The recent troubles between labor and management at United Parcel Service are indicative of the quickly changing landscape in American business today. Because of the recession of the late '80s and early '90s--where thousands of workers were pushed out of secure, full-time positions into temporary, part-time ones--we now have a two-class system of employees. One group is comprised of stable full-time workers who enjoy a full range of company benefits and perks; the other is made up of a growing pool of unstable, low-wage workers who are often shut out of the benefits that their full-time coworkers take for granted.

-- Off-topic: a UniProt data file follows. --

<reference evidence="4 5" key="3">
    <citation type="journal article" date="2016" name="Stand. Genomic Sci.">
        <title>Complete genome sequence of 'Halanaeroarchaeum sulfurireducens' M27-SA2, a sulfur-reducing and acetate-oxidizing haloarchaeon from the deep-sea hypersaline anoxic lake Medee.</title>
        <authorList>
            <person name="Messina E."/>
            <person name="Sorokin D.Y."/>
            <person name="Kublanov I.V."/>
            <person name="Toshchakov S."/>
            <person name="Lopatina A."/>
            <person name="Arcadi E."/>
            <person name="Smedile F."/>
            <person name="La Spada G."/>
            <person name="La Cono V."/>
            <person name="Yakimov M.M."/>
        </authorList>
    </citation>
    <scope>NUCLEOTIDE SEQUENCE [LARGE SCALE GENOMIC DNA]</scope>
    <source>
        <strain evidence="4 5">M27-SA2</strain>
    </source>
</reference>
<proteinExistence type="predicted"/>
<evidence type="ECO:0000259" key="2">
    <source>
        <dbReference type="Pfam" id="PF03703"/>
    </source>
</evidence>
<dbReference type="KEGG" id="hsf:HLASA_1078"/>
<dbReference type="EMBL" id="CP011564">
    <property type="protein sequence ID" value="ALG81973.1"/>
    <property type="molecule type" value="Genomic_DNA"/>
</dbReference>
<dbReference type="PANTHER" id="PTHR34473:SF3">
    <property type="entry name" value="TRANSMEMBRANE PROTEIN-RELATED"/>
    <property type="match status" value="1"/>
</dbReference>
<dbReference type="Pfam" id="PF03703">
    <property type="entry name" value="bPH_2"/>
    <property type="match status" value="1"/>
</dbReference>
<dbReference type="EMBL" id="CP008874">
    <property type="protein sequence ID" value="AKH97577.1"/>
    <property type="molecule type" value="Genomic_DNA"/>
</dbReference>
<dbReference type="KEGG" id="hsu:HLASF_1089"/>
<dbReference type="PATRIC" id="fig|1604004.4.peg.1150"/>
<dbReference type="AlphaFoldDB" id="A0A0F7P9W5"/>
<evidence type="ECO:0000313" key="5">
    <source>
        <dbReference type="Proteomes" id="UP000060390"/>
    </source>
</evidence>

The result? A growing rift between the full-timers and the part-timers, the haves and the have-nots. And when the tension that this rift creates boils over, as it has in the case of the UPS strike, you're left with an organization in disarray and with a bottom line that can quickly swing from the black into the red.
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